EE moves 4G to the sky with ‘air masts’ as CEO pledges coverage innovation

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EE has demonstrated the use of drone and balloon-based mobile sites to boost 4G mobile coverage.

At an event at the Oval cricket ground in London, small cells were attached to a helium balloon to provide a wide area LTE network. EE said that the balloons could provide coverage where permanent sites have been damaged or in areas not reached by 4G.

The BT-owned mobile operator also demonstrated drones equipped with small cells that could be used to deliver targeted connectivity. These are designed for use in applications such as search and rescue operations, EE said.

The solutions, termed ‘air masts’ by EE, are currently in patent-pending status. However, the operator said that it plans to deploy a balloon solution in a rural environment in 2017.

EE also unveiled its Rapid Response Vehicles, which will support the new LTE-powered Emergency Services Network (ESN). The vehicles will be used to quickly provide coverage during local site outages and essential maintenance.

The moves are part of a wider effort by EE to improve its coverage.

In November 2016, EE switched on its 800MHz spectrum holding in the UK in order to cover 5000 square km of LTE not-spots. The operator called on rivals and regulators to begin giving coverage figures based on geographical terms.

This followed EE in April 2016 announcing plans to offer LTE coverage to 95 percent of the UK’s landmass by 2020, describing the population metric as “outdated".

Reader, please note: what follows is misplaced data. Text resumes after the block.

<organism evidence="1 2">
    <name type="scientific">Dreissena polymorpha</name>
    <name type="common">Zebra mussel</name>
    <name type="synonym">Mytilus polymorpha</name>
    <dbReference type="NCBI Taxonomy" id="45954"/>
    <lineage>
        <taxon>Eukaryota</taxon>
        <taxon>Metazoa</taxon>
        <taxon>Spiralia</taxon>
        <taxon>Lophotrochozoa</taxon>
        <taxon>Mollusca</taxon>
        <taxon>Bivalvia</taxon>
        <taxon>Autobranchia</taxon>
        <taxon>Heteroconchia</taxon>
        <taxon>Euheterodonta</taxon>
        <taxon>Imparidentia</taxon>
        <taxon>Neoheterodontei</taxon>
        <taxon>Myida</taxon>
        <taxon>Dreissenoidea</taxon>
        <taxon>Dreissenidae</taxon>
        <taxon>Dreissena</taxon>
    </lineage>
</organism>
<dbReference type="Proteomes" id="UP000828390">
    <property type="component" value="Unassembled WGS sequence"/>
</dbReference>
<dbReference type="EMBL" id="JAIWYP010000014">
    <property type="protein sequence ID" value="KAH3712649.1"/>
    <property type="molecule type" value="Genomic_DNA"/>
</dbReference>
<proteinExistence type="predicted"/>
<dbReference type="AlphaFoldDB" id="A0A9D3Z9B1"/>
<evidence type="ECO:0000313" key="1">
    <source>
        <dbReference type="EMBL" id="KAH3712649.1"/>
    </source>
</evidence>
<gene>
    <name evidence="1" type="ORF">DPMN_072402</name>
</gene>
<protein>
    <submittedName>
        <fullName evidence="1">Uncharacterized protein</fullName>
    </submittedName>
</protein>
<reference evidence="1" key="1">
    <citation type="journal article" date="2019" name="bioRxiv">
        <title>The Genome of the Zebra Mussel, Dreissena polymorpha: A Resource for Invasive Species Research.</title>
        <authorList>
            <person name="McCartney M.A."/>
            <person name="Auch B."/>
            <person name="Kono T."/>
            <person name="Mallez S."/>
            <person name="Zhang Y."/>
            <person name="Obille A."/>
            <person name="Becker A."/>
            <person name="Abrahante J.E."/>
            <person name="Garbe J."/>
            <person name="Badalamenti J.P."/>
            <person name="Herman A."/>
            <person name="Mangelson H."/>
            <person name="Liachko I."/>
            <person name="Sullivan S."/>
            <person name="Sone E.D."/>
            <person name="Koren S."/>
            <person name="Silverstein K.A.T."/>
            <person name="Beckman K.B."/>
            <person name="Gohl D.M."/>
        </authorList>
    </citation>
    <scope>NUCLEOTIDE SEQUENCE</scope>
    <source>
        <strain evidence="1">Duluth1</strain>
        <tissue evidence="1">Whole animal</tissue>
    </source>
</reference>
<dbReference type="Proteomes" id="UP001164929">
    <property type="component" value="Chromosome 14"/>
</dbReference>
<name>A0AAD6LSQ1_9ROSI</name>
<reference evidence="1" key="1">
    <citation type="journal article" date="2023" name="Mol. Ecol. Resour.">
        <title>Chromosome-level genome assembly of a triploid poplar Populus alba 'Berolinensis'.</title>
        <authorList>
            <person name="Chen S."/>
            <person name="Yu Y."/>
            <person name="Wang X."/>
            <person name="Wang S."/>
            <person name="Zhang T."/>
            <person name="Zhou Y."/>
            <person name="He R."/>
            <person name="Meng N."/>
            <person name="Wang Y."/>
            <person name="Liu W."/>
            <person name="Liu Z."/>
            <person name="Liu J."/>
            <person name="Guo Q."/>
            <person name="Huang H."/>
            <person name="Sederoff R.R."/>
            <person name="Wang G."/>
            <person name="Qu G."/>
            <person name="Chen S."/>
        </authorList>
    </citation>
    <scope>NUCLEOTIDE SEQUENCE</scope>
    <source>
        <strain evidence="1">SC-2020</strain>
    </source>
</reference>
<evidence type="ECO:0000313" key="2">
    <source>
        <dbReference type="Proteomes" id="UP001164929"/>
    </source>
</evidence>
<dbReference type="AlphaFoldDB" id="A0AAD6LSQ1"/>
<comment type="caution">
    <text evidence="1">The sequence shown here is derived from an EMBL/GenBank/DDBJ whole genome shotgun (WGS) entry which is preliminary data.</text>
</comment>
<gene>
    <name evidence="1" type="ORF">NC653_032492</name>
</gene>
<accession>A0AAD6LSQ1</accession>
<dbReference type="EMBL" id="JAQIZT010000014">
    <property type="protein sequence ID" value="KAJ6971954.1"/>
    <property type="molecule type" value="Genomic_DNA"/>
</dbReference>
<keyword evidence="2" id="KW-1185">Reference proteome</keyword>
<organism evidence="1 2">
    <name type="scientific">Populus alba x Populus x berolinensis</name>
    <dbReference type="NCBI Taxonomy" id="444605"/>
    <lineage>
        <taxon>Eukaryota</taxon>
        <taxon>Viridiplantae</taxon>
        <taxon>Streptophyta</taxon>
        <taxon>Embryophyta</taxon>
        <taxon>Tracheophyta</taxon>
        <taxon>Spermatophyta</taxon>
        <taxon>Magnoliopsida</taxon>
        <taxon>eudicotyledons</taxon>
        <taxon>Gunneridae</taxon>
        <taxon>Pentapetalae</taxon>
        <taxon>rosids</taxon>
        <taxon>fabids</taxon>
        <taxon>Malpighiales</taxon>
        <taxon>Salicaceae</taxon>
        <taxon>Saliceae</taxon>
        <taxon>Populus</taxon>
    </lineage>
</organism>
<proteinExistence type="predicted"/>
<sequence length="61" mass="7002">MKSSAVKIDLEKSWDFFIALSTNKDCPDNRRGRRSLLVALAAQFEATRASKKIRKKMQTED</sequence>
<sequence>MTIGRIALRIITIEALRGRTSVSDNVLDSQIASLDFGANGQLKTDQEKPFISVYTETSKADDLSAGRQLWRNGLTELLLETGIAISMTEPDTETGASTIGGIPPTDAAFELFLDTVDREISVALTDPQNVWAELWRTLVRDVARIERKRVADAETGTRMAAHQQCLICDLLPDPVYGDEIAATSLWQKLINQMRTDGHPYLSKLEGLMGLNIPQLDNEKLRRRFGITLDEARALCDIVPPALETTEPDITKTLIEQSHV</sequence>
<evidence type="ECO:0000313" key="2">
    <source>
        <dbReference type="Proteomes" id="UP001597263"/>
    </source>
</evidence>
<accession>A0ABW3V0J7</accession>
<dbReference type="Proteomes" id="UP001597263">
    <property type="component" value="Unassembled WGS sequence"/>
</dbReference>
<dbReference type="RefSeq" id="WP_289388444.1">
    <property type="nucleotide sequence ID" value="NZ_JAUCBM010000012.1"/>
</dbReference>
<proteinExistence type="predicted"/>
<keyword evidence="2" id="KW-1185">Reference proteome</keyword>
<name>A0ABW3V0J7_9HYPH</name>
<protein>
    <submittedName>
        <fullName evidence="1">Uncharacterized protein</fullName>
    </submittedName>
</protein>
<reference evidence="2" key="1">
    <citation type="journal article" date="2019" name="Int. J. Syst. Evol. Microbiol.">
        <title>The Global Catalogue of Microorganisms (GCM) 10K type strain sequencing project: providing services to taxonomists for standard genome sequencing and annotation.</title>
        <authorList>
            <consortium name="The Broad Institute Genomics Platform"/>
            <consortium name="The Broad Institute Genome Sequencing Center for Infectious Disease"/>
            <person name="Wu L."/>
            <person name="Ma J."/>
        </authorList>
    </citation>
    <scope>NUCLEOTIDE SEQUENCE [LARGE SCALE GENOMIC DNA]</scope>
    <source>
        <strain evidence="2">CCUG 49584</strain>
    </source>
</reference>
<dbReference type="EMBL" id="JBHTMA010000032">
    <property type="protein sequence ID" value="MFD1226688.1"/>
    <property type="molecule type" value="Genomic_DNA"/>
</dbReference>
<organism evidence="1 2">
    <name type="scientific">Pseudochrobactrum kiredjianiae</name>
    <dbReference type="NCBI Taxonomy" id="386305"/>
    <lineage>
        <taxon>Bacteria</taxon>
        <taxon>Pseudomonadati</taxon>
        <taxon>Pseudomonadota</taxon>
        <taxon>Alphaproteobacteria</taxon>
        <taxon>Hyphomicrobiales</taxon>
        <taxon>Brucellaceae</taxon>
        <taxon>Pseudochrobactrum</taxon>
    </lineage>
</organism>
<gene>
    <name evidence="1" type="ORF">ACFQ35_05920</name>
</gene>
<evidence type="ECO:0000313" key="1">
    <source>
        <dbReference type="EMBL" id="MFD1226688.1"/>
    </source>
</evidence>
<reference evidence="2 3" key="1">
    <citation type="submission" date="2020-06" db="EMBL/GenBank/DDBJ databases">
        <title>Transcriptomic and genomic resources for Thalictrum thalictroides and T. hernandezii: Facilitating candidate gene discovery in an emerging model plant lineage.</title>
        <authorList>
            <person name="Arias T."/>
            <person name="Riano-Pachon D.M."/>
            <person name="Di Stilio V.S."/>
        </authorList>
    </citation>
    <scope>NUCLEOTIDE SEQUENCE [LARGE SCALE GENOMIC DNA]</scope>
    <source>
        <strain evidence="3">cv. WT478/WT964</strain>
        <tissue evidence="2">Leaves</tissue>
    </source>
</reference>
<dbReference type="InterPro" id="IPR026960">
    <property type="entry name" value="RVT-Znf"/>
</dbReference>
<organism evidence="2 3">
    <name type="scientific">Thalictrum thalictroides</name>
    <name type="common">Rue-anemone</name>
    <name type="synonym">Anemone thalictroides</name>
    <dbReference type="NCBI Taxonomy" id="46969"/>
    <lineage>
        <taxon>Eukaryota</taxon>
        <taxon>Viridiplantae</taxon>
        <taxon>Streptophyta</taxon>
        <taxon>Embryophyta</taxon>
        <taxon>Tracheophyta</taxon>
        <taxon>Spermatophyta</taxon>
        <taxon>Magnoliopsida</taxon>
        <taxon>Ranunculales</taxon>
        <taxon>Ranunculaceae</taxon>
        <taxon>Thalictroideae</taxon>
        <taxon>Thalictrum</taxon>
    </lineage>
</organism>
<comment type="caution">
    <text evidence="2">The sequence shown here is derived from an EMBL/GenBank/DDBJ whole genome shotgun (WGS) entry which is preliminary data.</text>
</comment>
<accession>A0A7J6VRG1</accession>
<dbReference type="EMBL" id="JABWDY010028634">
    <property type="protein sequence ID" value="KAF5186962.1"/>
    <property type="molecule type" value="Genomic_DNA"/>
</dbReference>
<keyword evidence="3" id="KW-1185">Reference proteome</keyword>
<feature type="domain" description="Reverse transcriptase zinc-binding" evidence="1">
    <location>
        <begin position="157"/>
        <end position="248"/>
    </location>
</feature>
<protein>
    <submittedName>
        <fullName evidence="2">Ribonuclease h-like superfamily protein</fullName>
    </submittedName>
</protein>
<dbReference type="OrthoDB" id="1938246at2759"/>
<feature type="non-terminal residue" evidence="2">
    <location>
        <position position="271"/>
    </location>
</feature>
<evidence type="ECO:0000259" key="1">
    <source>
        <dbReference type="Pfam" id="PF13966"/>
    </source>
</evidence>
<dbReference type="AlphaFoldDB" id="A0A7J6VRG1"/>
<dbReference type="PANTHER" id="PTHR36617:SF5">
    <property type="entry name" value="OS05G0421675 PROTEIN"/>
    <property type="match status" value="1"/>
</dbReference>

EE CEO Marc Allera said: “Innovation is essential for us to go further than we’ve ever gone, and deliver a network that’s more reliable than ever before. Rural parts of the UK provide more challenges to mobile coverage than anywhere else, so we have to work harder there – developing these technologies will ultimately help our customers, even in the most hard to reach areas.

“Looking ahead, I see innovations like this revolutionising the way people connect. In the future, why couldn’t we offer what we're calling 'coverage on demand'? What if an event organiser could request a temporary EE capacity increase in a rural area, or a climber going up Ben Nevis could order an EE aerial coverage solution to follow them as they climb?

“We need to innovate and we need to think differently, always using customers’ needs to drive the way we create new technologies.”

Read more: EE downplays fears over UK’s new emergency services network